This is an absolutely splendid book. Well written and beautifully illustrated. I first saw it when I visited the Peoples History Museum in Manchester, Nick Mansfield’s old home, he was Director for 21 years. It was irresistible the picture on the cover of the Workers Institute in Cradley Heath drew me in. I have always had a love for the buildings of the British Labour Movement, from Co-op shops to Chartist Cottages, from the Arts and Crafts of the Clarion cafes to the high modernism of the Daily Workers headquarters in Covent Garden.
As Nick points out you would not think there was much to link these structures however deeper research shows “unexpected links, which if pursued, can give a coherent narrative.” In the preface Nick gives credit to Raphael Samuel “the founder of History Workshop and guru of the new public history” who researched the preservation movement in the two fascinating volumes of Theatres of Memory (originally published in 1994 a new edition available from Verso 2012).
Samuel spoke at a Conference at the TUC in 1991 entitled “The Landscape of Labour History”. This lead to English Heritage supporting a leaflet, “Where do you stand? The Landscape of Labour History”, which was widely distributed and introduced a typology of labour movement buildings and the criteria for listing.
For many of our finest labour movement buildings this was already too late. Established architectural historians like Nikolaus Pevsnor studiously ignored these buildings (like sports grounds and stadiums) and even the labour movement itself with the year zero attitude of many in the Labour Party had no interest in saving these magnificent buildings.
I am very hopeful that this book will have the same effect that John Gormans magnificent book Banner Bright (1986) did for labour movement banners. Today Trade Union, Co-operative Society and Socialist banners are considered works of art and if anyone finds and old one in the attic they are rescued and presented as the beautiful artefacts that they are.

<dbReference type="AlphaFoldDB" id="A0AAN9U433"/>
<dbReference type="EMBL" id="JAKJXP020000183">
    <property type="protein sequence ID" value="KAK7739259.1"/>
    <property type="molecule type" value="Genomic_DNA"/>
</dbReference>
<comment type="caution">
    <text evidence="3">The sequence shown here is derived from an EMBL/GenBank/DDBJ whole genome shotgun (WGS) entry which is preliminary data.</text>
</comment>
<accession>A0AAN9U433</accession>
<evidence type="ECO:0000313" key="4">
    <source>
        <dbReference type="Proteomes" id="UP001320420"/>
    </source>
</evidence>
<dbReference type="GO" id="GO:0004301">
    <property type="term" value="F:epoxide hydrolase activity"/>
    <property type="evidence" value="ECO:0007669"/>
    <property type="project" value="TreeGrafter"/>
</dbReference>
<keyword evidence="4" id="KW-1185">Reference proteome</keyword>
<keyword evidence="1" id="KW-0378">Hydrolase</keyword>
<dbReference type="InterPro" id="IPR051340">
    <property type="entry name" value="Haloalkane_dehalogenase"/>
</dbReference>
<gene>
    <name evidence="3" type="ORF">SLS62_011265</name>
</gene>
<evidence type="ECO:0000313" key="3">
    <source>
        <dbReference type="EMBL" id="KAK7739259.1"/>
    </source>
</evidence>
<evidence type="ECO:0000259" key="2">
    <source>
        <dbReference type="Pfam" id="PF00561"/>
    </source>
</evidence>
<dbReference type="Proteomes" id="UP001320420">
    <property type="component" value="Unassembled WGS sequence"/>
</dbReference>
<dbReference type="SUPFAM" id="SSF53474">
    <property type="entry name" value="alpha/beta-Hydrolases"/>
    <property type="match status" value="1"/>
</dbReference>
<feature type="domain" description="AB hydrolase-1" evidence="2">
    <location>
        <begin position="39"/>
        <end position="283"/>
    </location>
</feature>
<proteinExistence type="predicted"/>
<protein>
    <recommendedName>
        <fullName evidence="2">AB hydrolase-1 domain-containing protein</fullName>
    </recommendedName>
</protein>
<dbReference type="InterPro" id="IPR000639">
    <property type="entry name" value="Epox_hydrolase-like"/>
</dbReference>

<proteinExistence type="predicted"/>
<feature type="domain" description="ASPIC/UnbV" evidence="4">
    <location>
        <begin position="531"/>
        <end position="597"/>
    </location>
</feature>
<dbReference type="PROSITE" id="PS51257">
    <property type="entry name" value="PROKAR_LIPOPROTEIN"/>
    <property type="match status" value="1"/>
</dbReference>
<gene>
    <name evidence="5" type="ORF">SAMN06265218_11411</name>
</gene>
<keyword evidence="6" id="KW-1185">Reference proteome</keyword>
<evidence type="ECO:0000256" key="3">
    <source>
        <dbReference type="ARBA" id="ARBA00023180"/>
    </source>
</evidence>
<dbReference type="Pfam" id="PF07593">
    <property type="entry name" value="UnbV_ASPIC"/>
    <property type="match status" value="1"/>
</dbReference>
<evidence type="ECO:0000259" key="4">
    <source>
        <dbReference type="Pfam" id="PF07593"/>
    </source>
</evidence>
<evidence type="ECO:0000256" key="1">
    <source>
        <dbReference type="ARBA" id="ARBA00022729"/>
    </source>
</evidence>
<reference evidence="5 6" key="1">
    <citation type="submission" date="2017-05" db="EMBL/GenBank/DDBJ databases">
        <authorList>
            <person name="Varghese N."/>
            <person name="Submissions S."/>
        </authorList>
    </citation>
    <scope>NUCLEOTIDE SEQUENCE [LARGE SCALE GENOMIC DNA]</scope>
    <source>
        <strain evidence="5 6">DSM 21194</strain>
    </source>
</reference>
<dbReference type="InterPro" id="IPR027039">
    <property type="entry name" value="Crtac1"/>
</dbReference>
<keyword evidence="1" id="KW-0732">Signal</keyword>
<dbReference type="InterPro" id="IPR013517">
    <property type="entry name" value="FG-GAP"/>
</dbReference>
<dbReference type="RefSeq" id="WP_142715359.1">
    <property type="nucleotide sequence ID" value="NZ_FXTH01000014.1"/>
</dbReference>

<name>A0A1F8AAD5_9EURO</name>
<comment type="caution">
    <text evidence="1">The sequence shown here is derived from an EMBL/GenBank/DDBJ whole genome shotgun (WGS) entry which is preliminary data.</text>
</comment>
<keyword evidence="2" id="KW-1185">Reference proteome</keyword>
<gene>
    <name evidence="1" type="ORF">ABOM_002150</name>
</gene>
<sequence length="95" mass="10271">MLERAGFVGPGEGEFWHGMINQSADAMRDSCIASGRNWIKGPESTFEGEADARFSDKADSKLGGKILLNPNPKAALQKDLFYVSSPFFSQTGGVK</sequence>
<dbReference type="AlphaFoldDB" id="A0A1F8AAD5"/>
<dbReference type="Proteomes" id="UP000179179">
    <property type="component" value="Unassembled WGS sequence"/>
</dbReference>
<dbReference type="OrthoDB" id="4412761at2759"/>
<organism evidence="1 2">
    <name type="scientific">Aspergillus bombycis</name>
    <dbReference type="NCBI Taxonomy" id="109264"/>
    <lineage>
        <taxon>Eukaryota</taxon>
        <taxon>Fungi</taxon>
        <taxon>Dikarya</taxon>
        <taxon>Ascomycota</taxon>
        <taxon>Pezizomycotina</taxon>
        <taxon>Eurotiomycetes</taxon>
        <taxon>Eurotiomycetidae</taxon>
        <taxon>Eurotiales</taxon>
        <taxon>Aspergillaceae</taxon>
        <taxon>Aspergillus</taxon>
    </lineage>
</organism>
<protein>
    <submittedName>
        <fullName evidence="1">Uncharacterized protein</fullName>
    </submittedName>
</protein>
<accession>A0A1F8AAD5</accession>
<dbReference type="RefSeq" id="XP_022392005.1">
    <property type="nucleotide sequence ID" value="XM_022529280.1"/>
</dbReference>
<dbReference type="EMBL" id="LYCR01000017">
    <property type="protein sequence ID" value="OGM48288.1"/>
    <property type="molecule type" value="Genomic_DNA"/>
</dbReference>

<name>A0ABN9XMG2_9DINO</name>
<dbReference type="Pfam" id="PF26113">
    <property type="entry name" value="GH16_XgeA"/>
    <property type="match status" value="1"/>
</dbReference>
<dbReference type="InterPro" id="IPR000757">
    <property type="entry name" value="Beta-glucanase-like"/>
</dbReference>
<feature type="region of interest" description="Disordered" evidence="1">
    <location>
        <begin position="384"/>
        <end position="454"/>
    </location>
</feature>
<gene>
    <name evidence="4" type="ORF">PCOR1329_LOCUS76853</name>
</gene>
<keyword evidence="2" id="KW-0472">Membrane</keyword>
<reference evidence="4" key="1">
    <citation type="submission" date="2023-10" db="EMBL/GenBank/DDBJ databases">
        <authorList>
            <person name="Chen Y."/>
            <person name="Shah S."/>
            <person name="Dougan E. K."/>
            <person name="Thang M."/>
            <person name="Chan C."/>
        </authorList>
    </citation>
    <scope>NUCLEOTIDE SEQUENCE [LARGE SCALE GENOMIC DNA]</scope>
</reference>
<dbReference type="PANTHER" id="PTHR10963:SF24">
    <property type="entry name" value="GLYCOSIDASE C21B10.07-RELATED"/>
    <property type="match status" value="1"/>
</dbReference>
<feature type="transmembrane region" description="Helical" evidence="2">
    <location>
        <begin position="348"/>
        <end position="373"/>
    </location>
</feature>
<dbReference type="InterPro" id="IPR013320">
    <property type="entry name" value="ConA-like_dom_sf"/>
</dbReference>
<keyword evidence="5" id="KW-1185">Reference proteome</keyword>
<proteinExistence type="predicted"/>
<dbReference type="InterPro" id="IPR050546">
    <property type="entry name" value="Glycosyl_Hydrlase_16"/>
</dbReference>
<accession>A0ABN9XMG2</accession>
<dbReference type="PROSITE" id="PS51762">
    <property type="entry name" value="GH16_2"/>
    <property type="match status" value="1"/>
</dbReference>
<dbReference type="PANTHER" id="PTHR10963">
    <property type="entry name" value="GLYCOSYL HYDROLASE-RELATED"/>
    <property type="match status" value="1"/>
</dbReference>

Nicks book on Labour Movement Buildings is not the last word, he admits he does not cover Scotland or Wales, and so there is work to be done. There is also the task of filling in the gaps in the narrative and in buildings that Nick has missed.
Nonetheless, with chapters on Trade Societies, Non-conformity, Radicalism, Owenism, Chartism, Co-operation, Trade Unions, Mechanic Institutes` and education, Socialism, the Clarion Movement, The Labour Party , also Nicks speciality the rural labour movement, Ex-servicemen and Commemoration of War, and Holidays and Leisure, he has been very comprehensive.
He also includes Buildings Identified with key events that whilst not necessarily built by the movement have had a huge impact on its development. I remember my complete state of shock when exploring Manchester’s radical history when I realised that the Free Trade Hall with its plaque commemorating the Peterloo massacre, was now the frontage of a ghastly modern hotel. He also laments those we have lost, some like the original Holyoake House home of the UK Co-operative Movement, thanks to the Luftwaffe, some thanks to neglect and indifference often from Labour local authorities. In many ways as Nick points out “labour movement buildings continue to be the Cinderella of architectural conservation.”
Nonetheless a start has been made there are some well conserved crucial buildings, like Rosdean, the Chartist Cottgae in Dodford Worcestershire now in the care of the National Trust, The Rochade Pioneers Museum reopened after a mature facelift, The Burston Strike School in Norfolk, and my beloved Cradley Heath Workers Institute now moved brick by brick into the Black Country Museum.
I think this is a very important book. I particularly welcome the fact it has been published by English Heritage. After all England’s heritage belongs as much to workers and their institutions as it does to Kings and Queens and Lords and Ladies.
These buildings are the landscape of our history and we must continue to pressure both English Heritage and the National Trust to take our heritage and our history seriously. Lastly I am sure all of us active in the movement will know of buildings not in this book. My thoughts turned to Leicester’s Secular Hall for example and the other work of the architect Larner Sugden in Leek in Staffordshire.
Maybe English Heritage and Nick could be prevailed upon to create a website where we could document buildings of significance and build campaigns to save the best of them.
Thank you Nick Mansfield for starting this off – buy this book.